I do understand that what makes your situation worse is that most people simply don’t understand how severe Irritable Bowel Syndrome can be. Some think it’s little more than a ‘nervous stomach’ suffered by those who tend to be affected by stress - which is partly true, but far from the whole story. Try explaining it to your friends; educate them. Then realise you have the power to have a positive effect on your condition. Get practical day to day advice from your doctor, keep a food diary to see if certain things trigger your attacks and refuse to let this condition take you over. Start living.
The symptoms of IBS, as you’ve found out the hard way, can be incredibly debilitating.
All of your worrying regarding your schoolwork, friendships and day-to-day activities is no doubt exacerbating the symptoms, making an already uncomfortable situation far worse than it needs to be.
It’s time to face this embarrassment you perceive and give yourself (and your stomach!) a well-deserved break. It sounds as though you are already as miserable as you’re going to get, so it’s time to come clean to the friends you trust about your condition. If you don’t feel like going out, invite them to see you, safe in the knowledge that your own bathroom is close to hand if you need it. Would you want your friends to be honest with you if they were in your position?
And this problem isn’t going to go away on its own. You say you’re tired of stressing about it - exactly. The stressing must stop, it’s time to be firm with yourself. After all, the mind is a powerful thing. If you constantly fret over your stomach, imagining the worst outcomes and giving into panic, of course you’re going to have trouble. As harsh as it sounds, it’s time to give yourself a kick and reclaim your life.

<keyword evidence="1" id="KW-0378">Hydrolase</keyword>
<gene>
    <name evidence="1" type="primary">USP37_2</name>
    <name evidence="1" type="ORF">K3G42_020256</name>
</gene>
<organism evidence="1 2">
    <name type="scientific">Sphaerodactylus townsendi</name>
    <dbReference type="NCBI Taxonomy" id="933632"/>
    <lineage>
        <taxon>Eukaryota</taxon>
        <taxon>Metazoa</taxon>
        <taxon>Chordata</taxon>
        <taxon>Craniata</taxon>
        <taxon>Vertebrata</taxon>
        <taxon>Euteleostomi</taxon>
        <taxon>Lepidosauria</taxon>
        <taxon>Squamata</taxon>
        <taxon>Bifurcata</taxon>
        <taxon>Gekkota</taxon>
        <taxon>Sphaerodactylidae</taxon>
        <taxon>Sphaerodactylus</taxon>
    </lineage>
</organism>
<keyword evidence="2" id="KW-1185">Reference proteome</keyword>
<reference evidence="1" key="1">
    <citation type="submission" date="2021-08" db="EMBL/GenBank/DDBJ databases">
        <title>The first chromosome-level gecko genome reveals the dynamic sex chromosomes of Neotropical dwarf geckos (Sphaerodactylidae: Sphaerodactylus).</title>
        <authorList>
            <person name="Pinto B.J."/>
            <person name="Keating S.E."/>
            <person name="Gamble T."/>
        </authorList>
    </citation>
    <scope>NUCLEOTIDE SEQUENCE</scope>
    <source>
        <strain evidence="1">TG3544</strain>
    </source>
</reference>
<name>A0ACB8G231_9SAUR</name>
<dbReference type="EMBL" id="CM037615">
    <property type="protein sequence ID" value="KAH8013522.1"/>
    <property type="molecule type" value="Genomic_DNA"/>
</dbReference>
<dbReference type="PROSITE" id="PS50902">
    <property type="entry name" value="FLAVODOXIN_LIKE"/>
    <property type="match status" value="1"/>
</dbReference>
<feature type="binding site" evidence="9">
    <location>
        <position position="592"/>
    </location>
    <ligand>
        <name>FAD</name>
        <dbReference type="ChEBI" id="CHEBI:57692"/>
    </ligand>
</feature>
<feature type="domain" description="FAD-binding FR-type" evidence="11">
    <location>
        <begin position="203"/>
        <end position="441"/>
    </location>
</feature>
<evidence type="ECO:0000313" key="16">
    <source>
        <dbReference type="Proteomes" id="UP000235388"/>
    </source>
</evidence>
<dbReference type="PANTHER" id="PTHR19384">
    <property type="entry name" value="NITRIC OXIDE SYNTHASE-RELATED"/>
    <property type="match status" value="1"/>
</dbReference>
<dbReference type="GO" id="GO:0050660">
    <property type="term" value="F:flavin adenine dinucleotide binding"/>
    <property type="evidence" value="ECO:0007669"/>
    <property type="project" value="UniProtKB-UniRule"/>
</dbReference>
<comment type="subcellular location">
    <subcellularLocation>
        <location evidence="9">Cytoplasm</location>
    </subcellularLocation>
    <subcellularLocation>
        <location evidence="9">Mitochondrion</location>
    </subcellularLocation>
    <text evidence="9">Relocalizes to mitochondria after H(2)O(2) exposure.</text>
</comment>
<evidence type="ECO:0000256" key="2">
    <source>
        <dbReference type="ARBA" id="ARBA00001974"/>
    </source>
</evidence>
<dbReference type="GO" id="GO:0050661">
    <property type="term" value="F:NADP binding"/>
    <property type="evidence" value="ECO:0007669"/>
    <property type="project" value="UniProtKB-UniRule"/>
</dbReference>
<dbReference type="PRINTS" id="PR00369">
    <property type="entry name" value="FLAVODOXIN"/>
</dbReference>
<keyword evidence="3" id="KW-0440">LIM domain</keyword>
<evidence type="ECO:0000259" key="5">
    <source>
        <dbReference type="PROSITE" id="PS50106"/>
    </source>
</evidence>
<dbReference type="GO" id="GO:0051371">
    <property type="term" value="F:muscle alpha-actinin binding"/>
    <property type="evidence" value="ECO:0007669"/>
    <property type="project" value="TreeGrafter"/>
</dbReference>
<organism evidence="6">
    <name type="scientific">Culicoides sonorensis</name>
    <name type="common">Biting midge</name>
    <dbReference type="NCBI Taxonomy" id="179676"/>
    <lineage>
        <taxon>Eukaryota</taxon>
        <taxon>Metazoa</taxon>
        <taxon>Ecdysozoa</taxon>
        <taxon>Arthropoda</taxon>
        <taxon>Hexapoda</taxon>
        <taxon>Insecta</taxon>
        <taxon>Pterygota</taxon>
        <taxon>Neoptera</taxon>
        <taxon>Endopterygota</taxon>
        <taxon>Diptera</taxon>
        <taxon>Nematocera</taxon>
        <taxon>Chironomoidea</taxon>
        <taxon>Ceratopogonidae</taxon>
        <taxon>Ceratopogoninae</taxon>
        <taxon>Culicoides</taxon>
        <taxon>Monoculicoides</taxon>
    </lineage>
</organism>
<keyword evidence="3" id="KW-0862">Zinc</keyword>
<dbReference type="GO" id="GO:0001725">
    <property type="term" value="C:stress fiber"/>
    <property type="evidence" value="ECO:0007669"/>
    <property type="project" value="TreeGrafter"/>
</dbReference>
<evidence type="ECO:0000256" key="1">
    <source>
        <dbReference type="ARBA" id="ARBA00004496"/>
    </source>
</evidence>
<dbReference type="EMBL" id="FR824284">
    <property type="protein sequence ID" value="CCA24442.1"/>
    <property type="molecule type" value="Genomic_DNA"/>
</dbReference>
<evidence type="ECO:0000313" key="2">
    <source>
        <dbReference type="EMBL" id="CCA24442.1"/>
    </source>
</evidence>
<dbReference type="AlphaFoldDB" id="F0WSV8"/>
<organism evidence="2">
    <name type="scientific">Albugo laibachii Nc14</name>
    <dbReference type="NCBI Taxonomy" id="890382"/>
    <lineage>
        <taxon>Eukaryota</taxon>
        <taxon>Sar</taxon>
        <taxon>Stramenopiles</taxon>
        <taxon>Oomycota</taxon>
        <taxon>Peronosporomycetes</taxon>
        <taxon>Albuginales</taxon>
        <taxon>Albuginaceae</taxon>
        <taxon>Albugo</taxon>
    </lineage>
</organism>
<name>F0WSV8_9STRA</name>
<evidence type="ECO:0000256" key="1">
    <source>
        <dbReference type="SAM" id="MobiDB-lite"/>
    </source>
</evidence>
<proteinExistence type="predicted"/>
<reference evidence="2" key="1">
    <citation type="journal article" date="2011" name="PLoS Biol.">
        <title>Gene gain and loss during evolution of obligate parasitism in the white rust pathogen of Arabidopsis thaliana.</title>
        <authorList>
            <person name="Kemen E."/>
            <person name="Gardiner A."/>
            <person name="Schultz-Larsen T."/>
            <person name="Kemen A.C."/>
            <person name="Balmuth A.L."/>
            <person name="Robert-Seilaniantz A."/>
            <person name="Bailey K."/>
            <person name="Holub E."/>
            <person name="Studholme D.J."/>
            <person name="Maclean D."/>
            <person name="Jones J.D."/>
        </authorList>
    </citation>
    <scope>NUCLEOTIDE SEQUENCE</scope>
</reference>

Find an activity that you enjoy and are comfortable doing; something that allows you time to relax and forget about your stomach. Look into relaxation classes, or try something physical like yoga or pilates to try and restore some balance to your body. Address this now and I have no doubt, once you’ve conquered your problems, you’ll be able to get your studies - and your life - back on course. Make up your mind to do so.
Emma Corrigan, A Hypnotherapist at Stepping Stone Hypnotherapy in Sheffield advises:
There is a very strong link between stress and IBS.
I am almost certain that your anxiety about your symptoms will be making them much worse, putting you in a vicious cycle. The more you worry, the more discomfot you will be in.
In my clinic I help lots of people with IBS learn how to relax, cope better with stress and develop techniques so they can manage their symptoms by themselves. A great way to get started on taking control of your IBS is by listening to a relaxation tape. Play it when you are at home and feeling safe and comfortable.
Listening to a tape like this on a regular basis will help you let go of stress and will allow your body to rest. There is a downloadable relaxation track available on my website. Go to www.steppingstonehypnotherapy.co.uk